A work is “fixed” in a tangible medium of expression when its embodiment in a copy or phonorecord, by or under the authority of the author, is sufficiently permanent or stable to permit it to be perceived, reproduced, or otherwise communicated for a period of more than transitory duration. A work consisting of sounds. images, or both, that are being transmitted, is "fixed" for pur. poses of this title if a fixation of the work is being made simultaneously with its transmission.

The terms “including" and "such as” are illustrative and not limitative.

A "joint work” is a work prepared by two or more authors with the intention that their contributions be merged into inseparable or interdependent parts of a unitary whole.

“Literary works” are works other than audiovisual works,

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expressed in words, numbers, or other verbal or numerical symbols or indicia, regardless of the nature of the material objects, such as books, periodicals, manuscripts, phonorecords, or film, in which they are embodied.

"Motion pictures" are audiovisual works consisting of a series of related images which, when shown in succession, impart an impression of motion, together with accompanying sounds, if any.

To “perform” a work means to recite, render, play, dance, or act it, either directly or by means of any device or process or, in the case of a motion picture or other audiovisual work, to show its images in any sequence or to make the sounds accompanying it audible.

“Phonorecords” are material objects in which sounds other than those accompanying a motion picture or other audiovisual work, are fixed by any method now known or later developed, and from which the sounds can be perceived, reproduced, or otherwise communicated, either directly or with the aid of a machine or device. The term “phonorecords” includes the material object in which the sounds are first fixed.

"Pictorial, graphic, and sculptural works” include two-dimensional and three-dimensional works of fine, graphic, and applied art, photographs, prints and art reproductions, maps, globes, charts, plans, diagrams, and models.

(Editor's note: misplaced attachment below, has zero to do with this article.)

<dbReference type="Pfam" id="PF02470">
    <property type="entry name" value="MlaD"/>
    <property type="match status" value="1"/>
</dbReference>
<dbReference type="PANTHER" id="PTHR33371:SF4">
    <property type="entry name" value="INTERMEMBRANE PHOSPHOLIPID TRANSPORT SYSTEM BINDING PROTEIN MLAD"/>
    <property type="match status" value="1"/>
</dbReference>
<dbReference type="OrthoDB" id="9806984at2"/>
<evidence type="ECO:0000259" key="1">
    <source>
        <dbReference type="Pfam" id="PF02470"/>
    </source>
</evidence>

A “pseudonymous work" is a work on the copies or phonorecords, of which the author is identified under a fictitious name.

"Publication" is the distribution of copies or phonorecords of a work to the public by sale or other transfer of ownership, or by rental, lease, or lending. The offering to distribute copies or phonorecords to a group of persons for purposes of further distribution, public performance, or public display, constitutes publication. A public performance or display of a work does not of itself constitute publication. To perform or display a work "publicly" means

(1) to perform or display it at a place open to the public or at any place where a substantial number of persons outside of a normal circle of a family and its social acquaintances is gathered;

(2) to transmit or otherwise communicate a performance or display of the work to a place specified by clause (1) or to the public, by means of any device or process, whether the

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members of the public capable of receiving the performance or display receive it in the same place or in separate places

and at the same time or at different times. "Sound recordings" are works that result from the fixation of a series of musical, spoken, or other sounds, but not including the sounds accompanying a motion picture or other audiovisual work, regardless of the nature of the material objects, such as disks, tapes, or other phonorecords, in which they are embodied.

“State" includes the District of Columbia and the Commonwealth of Puerto Rico, and any territories to which this title is made applicable by an act of Congress.